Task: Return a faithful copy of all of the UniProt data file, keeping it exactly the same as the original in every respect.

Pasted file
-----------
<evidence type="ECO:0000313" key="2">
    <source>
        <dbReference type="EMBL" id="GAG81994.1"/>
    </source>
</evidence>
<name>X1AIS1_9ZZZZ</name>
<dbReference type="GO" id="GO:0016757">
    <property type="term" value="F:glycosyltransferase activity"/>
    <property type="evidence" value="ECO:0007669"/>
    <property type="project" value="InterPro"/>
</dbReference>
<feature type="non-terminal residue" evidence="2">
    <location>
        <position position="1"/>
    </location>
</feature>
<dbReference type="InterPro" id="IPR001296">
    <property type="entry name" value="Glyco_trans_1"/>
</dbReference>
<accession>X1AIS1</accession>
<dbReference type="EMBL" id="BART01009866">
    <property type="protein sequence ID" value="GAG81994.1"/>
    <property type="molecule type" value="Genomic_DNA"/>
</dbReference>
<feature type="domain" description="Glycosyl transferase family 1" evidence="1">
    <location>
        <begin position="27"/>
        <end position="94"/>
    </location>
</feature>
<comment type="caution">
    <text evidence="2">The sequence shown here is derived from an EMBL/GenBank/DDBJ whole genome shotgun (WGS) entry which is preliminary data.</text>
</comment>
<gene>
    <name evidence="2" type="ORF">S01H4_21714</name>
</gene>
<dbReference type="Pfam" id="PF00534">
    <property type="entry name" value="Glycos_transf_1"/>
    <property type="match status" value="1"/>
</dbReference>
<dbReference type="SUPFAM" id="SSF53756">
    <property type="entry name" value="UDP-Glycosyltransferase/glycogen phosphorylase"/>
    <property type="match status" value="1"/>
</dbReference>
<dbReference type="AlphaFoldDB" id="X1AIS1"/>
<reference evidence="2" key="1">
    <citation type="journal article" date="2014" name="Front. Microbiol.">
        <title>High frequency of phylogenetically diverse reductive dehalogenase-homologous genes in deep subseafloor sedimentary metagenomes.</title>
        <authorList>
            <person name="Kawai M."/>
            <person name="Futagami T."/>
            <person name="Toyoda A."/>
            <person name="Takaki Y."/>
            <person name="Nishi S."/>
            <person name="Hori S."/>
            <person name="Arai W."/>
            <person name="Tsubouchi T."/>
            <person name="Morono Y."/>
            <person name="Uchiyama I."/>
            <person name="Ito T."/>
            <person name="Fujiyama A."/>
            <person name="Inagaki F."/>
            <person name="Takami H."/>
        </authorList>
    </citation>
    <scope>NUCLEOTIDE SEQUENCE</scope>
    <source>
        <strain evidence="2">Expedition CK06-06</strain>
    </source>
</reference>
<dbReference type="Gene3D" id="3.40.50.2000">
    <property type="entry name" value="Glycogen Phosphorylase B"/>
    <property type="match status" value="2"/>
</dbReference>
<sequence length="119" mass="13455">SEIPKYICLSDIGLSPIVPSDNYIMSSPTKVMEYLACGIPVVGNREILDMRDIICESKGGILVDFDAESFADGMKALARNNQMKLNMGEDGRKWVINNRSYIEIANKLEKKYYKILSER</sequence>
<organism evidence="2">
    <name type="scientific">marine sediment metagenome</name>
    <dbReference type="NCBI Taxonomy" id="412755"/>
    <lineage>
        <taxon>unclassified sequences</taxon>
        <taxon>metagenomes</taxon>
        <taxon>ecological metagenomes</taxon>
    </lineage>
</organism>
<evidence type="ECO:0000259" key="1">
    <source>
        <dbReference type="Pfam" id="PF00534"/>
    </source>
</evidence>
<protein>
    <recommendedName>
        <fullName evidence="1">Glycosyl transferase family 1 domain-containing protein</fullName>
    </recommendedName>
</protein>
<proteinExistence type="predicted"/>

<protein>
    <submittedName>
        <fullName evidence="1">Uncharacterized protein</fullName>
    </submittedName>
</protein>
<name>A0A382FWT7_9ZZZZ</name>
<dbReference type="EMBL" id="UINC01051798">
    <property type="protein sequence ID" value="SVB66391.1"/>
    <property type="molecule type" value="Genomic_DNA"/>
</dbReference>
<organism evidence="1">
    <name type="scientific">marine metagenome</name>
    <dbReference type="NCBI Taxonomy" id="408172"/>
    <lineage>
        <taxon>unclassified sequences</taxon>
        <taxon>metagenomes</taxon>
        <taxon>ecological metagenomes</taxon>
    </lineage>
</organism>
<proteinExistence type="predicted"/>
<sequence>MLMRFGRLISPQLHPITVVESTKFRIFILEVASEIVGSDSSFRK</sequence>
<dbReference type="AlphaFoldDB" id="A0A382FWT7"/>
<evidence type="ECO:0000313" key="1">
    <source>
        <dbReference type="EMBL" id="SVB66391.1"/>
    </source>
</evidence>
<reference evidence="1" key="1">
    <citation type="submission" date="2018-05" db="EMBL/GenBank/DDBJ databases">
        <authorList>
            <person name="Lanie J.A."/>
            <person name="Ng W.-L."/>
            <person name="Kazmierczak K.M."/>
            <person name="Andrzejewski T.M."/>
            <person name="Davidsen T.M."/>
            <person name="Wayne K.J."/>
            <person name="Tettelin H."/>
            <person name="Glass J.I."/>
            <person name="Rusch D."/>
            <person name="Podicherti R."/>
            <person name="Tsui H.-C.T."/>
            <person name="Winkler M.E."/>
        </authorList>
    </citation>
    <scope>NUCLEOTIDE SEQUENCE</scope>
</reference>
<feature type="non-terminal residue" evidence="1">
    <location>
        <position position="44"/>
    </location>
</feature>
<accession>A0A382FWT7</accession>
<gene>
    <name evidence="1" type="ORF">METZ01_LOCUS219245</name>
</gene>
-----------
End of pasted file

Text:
<evidence type="ECO:0000313" key="2">
    <source>
        <dbReference type="EMBL" id="GAG81994.1"/>
    </source>
</evidence>
<name>X1AIS1_9ZZZZ</name>
<dbReference type="GO" id="GO:0016757">
    <property type="term" value="F:glycosyltransferase activity"/>
    <property type="evidence" value="ECO:0007669"/>
    <property type="project" value="InterPro"/>
</dbReference>
<feature type="non-terminal residue" evidence="2">
    <location>
        <position position="1"/>
    </location>
</feature>
<dbReference type="InterPro" id="IPR001296">
    <property type="entry name" value="Glyco_trans_1"/>
</dbReference>
<accession>X1AIS1</accession>
<dbReference type="EMBL" id="BART01009866">
    <property type="protein sequence ID" value="GAG81994.1"/>
    <property type="molecule type" value="Genomic_DNA"/>
</dbReference>
<feature type="domain" description="Glycosyl transferase family 1" evidence="1">
    <location>
        <begin position="27"/>
        <end position="94"/>
    </location>
</feature>
<comment type="caution">
    <text evidence="2">The sequence shown here is derived from an EMBL/GenBank/DDBJ whole genome shotgun (WGS) entry which is preliminary data.</text>
</comment>
<gene>
    <name evidence="2" type="ORF">S01H4_21714</name>
</gene>
<dbReference type="Pfam" id="PF00534">
    <property type="entry name" value="Glycos_transf_1"/>
    <property type="match status" value="1"/>
</dbReference>
<dbReference type="SUPFAM" id="SSF53756">
    <property type="entry name" value="UDP-Glycosyltransferase/glycogen phosphorylase"/>
    <property type="match status" value="1"/>
</dbReference>
<dbReference type="AlphaFoldDB" id="X1AIS1"/>
<reference evidence="2" key="1">
    <citation type="journal article" date="2014" name="Front. Microbiol.">
        <title>High frequency of phylogenetically diverse reductive dehalogenase-homologous genes in deep subseafloor sedimentary metagenomes.</title>
        <authorList>
            <person name="Kawai M."/>
            <person name="Futagami T."/>
            <person name="Toyoda A."/>
            <person name="Takaki Y."/>
            <person name="Nishi S."/>
            <person name="Hori S."/>
            <person name="Arai W."/>
            <person name="Tsubouchi T."/>
            <person name="Morono Y."/>
            <person name="Uchiyama I."/>
            <person name="Ito T."/>
            <person name="Fujiyama A."/>
            <person name="Inagaki F."/>
            <person name="Takami H."/>
        </authorList>
    </citation>
    <scope>NUCLEOTIDE SEQUENCE</scope>
    <source>
        <strain evidence="2">Expedition CK06-06</strain>
    </source>
</reference>
<dbReference type="Gene3D" id="3.40.50.2000">
    <property type="entry name" value="Glycogen Phosphorylase B"/>
    <property type="match status" value="2"/>
</dbReference>
<sequence length="119" mass="13455">SEIPKYICLSDIGLSPIVPSDNYIMSSPTKVMEYLACGIPVVGNREILDMRDIICESKGGILVDFDAESFADGMKALARNNQMKLNMGEDGRKWVINNRSYIEIANKLEKKYYKILSER</sequence>
<organism evidence="2">
    <name type="scientific">marine sediment metagenome</name>
    <dbReference type="NCBI Taxonomy" id="412755"/>
    <lineage>
        <taxon>unclassified sequences</taxon>
        <taxon>metagenomes</taxon>
        <taxon>ecological metagenomes</taxon>
    </lineage>
</organism>
<evidence type="ECO:0000259" key="1">
    <source>
        <dbReference type="Pfam" id="PF00534"/>
    </source>
</evidence>
<protein>
    <recommendedName>
        <fullName evidence="1">Glycosyl transferase family 1 domain-containing protein</fullName>
    </recommendedName>
</protein>
<proteinExistence type="predicted"/>

<protein>
    <submittedName>
        <fullName evidence="1">Uncharacterized protein</fullName>
    </submittedName>
</protein>
<name>A0A382FWT7_9ZZZZ</name>
<dbReference type="EMBL" id="UINC01051798">
    <property type="protein sequence ID" value="SVB66391.1"/>
    <property type="molecule type" value="Genomic_DNA"/>
</dbReference>
<organism evidence="1">
    <name type="scientific">marine metagenome</name>
    <dbReference type="NCBI Taxonomy" id="408172"/>
    <lineage>
        <taxon>unclassified sequences</taxon>
        <taxon>metagenomes</taxon>
        <taxon>ecological metagenomes</taxon>
    </lineage>
</organism>
<proteinExistence type="predicted"/>
<sequence>MLMRFGRLISPQLHPITVVESTKFRIFILEVASEIVGSDSSFRK</sequence>
<dbReference type="AlphaFoldDB" id="A0A382FWT7"/>
<evidence type="ECO:0000313" key="1">
    <source>
        <dbReference type="EMBL" id="SVB66391.1"/>
    </source>
</evidence>
<reference evidence="1" key="1">
    <citation type="submission" date="2018-05" db="EMBL/GenBank/DDBJ databases">
        <authorList>
            <person name="Lanie J.A."/>
            <person name="Ng W.-L."/>
            <person name="Kazmierczak K.M."/>
            <person name="Andrzejewski T.M."/>
            <person name="Davidsen T.M."/>
            <person name="Wayne K.J."/>
            <person name="Tettelin H."/>
            <person name="Glass J.I."/>
            <person name="Rusch D."/>
            <person name="Podicherti R."/>
            <person name="Tsui H.-C.T."/>
            <person name="Winkler M.E."/>
        </authorList>
    </citation>
    <scope>NUCLEOTIDE SEQUENCE</scope>
</reference>
<feature type="non-terminal residue" evidence="1">
    <location>
        <position position="44"/>
    </location>
</feature>
<accession>A0A382FWT7</accession>
<gene>
    <name evidence="1" type="ORF">METZ01_LOCUS219245</name>
</gene>